About this time last week, I first started playing with our Inspire 4G review unit. And at first blush, I admittedly found myself enamored with this phone. Unfortunately, it was a love that started to splinter as the days went on, and the more I used it, the more I noticed just how unfinished some parts of this phone can feel. Overall, the Inspire is a good phone with the potential to be great, and I'll talk about what's holding it back (software, connectivity) further on in the review.
Don't let that statement deter you from considering purchasing it, though, because at $99 (or $60 on Amazon), the Inspire 4G is a steal of a deal if you're looking for a reasonably priced 4G smartphone.
At A Glance
The Inspire 4G packs an impressive spec sheet, even if the single core and WVGA display don't wow quite like they did a few months ago:
- 4.3" WVGA SLCD (800x480)
- 1GHz Snapdragon MSM 8255 processor
- Adreno 205 GPU
- Android 2.2 Froyo with HTC Sense
- 768MB RAM
- 4GB Internal storage (1.55GB usable)
- 8GB SDHC card included
- HSPA+ connectivity
- 8MP rear camera with dual-LED flash
- 1230mAh battery
- DLNA compatible
Figures aren't everything, of course, and so I've taken the liberty of breaking down the Inspire's strengths and weaknesses in a couple of handy lists:
- Large 4.3" display is bright and vivid with great viewing angles.
- Fantastic build quality, metal frame, rubberized plastic battery/card covers, and very solid feel overall.
- Great battery life - I get two days of moderate use no problem.
- A hardware accelerated browser makes using the web that much better on a smartphone, I'm in love here.
- Generally snappy performance, homescreens swipe smoothly, though apps can be another story.
The Not So Good:
- Not really a "4G" phone yet (ahem, AT&T) - at least I couldn't find any HSPA+ speeds in Los Angeles.
- WiFi / cell data connection switching and upload issues (see: Connection Problems) - going back and forth off and on WiFi can cause annoying behavior. Upload speeds on mobile connection are ungodly slow.
- AT&T bloatware onboard. It's not very annoying, but you can't take it off.
- No sideloading apps. This means you'll have to fork over at least $45 a month for your DataPro plus tethering plan if you want to WiFi hotspot this thing.
- Still running Froyo.
In a sentence: The Inspire 4G is a great piece of hardware at a great price, but also a staunch reminder of the double-edged blade that is the UI overlay.
You should buy it if: You want to spend a little less on your smartphone, having 4G and Gingerbread right now aren't major concerns for you, and you trust HTC and AT&T to make good on providing those features down the road.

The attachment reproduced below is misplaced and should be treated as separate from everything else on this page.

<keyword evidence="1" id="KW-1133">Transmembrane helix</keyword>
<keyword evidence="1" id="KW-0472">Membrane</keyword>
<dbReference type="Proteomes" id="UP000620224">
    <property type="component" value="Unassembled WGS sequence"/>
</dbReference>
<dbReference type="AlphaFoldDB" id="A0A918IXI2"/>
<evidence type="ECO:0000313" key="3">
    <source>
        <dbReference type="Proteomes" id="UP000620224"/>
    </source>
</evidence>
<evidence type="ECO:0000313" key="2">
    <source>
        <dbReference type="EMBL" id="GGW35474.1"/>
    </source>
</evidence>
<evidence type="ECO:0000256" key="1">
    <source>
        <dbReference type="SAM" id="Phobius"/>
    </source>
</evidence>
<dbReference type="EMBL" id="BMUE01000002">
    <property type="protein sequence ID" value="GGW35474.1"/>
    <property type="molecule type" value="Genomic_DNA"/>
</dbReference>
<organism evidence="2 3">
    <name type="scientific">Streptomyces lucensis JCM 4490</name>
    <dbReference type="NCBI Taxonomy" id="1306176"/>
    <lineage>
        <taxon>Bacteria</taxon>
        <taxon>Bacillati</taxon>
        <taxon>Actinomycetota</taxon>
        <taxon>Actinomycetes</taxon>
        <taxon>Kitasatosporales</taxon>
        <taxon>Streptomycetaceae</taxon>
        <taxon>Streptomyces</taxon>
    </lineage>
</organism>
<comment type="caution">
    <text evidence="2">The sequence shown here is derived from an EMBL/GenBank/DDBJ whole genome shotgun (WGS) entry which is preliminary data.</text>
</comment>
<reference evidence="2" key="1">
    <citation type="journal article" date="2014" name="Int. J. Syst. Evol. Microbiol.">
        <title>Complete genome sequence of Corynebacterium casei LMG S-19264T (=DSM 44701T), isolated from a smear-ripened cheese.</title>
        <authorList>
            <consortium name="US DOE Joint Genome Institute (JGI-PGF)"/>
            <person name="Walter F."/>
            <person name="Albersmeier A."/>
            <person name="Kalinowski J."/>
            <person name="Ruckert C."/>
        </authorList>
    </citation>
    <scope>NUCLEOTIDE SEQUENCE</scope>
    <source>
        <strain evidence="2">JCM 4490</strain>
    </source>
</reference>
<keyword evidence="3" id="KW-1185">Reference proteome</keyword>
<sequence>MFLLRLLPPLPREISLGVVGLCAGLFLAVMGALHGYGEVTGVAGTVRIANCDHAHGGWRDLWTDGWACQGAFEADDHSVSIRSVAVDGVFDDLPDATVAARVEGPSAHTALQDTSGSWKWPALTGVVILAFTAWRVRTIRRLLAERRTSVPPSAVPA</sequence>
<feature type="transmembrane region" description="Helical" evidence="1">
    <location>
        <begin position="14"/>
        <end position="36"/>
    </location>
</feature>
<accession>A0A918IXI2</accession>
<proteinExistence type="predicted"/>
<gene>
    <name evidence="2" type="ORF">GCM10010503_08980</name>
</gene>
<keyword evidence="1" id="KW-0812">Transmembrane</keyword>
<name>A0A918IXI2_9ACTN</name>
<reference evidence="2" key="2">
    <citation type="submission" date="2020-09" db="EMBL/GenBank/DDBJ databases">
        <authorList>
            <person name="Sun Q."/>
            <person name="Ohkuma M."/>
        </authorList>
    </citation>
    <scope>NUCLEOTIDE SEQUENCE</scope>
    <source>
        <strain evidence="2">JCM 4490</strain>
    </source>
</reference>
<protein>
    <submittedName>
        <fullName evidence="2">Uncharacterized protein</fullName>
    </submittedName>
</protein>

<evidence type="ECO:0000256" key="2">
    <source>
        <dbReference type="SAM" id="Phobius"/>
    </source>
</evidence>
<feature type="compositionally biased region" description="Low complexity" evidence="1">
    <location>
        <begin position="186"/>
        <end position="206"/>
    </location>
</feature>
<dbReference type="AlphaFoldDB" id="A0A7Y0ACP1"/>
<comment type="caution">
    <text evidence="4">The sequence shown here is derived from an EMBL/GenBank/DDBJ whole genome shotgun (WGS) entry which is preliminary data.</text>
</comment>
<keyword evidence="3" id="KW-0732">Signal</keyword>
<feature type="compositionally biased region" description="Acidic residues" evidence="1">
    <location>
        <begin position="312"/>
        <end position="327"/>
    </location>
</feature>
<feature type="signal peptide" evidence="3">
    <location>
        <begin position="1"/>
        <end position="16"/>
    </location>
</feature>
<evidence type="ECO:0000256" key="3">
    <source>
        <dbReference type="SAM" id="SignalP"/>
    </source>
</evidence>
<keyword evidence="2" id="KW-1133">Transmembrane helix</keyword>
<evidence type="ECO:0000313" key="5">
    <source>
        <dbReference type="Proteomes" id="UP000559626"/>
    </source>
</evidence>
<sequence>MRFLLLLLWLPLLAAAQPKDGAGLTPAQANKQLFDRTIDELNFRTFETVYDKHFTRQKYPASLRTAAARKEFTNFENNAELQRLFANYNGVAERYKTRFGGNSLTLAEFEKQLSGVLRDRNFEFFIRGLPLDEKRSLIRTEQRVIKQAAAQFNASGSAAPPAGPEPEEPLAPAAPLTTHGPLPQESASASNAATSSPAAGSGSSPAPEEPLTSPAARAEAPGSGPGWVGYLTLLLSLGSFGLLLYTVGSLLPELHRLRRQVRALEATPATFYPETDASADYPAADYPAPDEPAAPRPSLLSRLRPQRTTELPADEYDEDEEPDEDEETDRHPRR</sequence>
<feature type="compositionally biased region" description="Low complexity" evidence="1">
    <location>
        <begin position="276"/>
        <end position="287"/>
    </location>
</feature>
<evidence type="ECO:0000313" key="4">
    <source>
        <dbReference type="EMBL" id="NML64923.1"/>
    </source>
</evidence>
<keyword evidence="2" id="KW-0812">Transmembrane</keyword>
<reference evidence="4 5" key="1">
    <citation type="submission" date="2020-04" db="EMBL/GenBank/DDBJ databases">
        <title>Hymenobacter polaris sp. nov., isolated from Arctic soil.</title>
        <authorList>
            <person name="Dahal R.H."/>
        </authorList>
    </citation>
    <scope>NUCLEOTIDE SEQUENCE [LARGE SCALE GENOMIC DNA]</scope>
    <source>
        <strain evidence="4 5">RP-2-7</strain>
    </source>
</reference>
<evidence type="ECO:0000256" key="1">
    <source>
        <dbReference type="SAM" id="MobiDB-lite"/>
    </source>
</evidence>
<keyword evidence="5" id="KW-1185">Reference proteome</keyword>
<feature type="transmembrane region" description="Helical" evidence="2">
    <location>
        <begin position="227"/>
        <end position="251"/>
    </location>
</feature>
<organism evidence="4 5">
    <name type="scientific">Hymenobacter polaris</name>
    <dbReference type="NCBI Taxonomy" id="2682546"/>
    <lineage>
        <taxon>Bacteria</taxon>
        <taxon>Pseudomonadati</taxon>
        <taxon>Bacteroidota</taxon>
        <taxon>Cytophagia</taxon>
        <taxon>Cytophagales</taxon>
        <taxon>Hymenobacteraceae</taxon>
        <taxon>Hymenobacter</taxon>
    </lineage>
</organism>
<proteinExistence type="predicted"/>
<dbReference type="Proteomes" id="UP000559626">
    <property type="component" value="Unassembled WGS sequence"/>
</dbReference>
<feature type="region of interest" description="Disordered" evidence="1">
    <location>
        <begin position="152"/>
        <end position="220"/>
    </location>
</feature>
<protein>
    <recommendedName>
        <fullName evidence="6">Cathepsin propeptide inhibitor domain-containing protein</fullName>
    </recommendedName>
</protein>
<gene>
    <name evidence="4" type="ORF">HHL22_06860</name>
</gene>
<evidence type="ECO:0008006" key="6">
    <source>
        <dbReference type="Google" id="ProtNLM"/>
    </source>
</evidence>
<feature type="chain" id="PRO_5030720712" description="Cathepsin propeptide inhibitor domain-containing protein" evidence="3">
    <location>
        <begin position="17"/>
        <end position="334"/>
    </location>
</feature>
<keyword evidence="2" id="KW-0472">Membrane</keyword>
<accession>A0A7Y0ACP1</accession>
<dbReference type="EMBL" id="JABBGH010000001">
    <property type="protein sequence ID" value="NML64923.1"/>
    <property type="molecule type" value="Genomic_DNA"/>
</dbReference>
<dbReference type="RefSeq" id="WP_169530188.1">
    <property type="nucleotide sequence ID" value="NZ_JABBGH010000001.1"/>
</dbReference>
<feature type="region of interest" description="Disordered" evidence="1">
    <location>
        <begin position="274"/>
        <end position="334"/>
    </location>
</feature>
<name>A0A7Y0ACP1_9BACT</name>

Still curious? Read on. There's pictures, I promise.
We'll start our full review with part of the Inspire's namesake: 4G. AT&T's first 4G phone supposedly runs on the first of AT&T's two 4G networks to be deployed this year: HSPA+. I'd tell you how fast that HSPA+ network was - if I could find it.
And let's be clear, I'm not out in the boonies. I've run network speed tests up and down West LA, Hollywood and parts of downtown LA. Why, you ask, would I run speed tests instead of just looking at the connection status in the notification bar for a handy "4G" symbol? Because AT&T is very clever, that's why.
The Inspire 4G will display an "H+" (presumably, HSPA+) as its connection type any time you are covered by AT&T's HSDPA 3G. This is because AT&T plans (key word: plans) to backhaul their entire HSDPA 3G network to support HSPA+ 4G, so the device gives you signal information operating under the assumption that said backhaul is complete. News flash: it isn't. Kind of a reality distortion field going on there. So far as I can tell, AT&T has yet to provide any HSPA+ 4G coverage in the LA area, and that's not exactly a small market.
Oh Yeah, It's a Phone, Too
I made some calls on the Inspire 4G - none of them dropped (though my AT&T calls in LA rarely do). The audio was good, even better than my Nexus One, probably owing to the Inspire's large speaker bar. The large 4.3" screen means the phone sits closer to your talk-hole compared to a smaller phone, so people generally hear you better, too.
Blinking notifications for missed calls and e-mails are extremely difficult to see. The Inspire's silver speaker grille along the top of the phone impedes much of the contrast and brightness coming from the small notification/charging light underneath it, making it almost impossible to see unless you're staring straight down at the phone. The brightness and blink frequency are non-adjustable. I suggest keeping the device on vibrate, because you'll probably never notice that pale green notification light blinking.
Now, back to smartphone things. Unfortunately, AT&T's currently non-existent 4G network isn't the only connectivity "issue" this phone has. I've noticed consistently that when switching from a mobile data connection to WiFi that many apps don't recognize the change. Twitter, Words With Friends, the browser, and the Market will all repeatedly give me connection errors until I turn WiFi back off, then on again. This may be something specific to me, but I've noticed it on two different WiFi networks so far, and it is extremely frustrating.
Another oddity I've come across is the Inspire's upload speeds while on a 3G connection - they are extremely low. I'm using the Speed Test app as the benchmark tool here, but I don't see any reason why it would have a measurement bias against the Inspire. The issue doesn't seem to occur on WiFi, so I'm guessing it's some kind of radio firmware bug.
To quantify, my AT&T Nexus One gets about 1-1.2Mbps on a 3G upload speed test. The Inspire is lucky to get 0.25 with the exact same signal strength. The Inspire also just seems to get worse data speeds in general, side by side with my N1, it consistently scores 10-20% lower on the download.